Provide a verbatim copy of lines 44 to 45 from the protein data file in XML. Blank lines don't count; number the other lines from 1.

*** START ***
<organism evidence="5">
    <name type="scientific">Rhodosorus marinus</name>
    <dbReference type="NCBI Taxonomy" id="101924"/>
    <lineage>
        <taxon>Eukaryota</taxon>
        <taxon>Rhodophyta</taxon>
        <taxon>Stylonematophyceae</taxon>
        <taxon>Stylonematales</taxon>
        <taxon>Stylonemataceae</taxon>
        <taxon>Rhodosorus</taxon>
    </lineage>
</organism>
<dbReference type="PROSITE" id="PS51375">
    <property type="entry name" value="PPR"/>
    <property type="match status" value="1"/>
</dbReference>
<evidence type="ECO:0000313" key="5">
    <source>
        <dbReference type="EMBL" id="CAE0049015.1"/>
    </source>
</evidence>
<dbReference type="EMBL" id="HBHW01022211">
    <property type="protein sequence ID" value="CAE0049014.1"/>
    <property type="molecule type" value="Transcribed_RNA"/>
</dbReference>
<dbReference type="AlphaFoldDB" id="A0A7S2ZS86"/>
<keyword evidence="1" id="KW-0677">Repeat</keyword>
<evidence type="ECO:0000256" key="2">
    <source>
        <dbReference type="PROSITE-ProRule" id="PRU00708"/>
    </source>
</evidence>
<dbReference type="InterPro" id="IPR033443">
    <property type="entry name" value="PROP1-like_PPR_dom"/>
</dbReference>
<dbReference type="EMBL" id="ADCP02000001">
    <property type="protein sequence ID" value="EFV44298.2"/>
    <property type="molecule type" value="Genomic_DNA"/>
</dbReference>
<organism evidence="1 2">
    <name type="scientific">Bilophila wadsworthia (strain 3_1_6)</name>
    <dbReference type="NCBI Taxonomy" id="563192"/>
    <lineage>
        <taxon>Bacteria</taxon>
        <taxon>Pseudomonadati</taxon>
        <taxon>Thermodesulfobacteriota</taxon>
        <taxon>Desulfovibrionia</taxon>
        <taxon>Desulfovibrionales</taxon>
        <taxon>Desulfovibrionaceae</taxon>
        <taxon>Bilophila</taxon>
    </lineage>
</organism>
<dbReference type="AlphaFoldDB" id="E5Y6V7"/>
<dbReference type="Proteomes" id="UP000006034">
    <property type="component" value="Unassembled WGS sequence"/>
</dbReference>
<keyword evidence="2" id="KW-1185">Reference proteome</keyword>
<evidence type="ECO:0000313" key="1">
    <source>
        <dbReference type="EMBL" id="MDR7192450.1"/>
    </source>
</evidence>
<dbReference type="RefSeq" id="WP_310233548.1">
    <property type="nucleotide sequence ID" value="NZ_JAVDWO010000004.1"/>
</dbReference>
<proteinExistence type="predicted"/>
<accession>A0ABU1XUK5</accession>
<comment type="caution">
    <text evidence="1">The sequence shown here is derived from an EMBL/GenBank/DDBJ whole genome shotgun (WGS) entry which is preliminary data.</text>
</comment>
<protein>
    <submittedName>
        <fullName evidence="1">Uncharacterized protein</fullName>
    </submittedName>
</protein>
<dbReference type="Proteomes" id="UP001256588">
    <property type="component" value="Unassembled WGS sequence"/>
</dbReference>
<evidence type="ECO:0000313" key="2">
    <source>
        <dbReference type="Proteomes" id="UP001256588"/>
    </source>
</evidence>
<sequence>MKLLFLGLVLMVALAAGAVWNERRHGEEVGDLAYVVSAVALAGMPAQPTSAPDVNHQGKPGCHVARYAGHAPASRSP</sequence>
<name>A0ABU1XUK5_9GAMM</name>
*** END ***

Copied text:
        <taxon>Bacteria</taxon>
        <taxon>Pseudomonadati</taxon>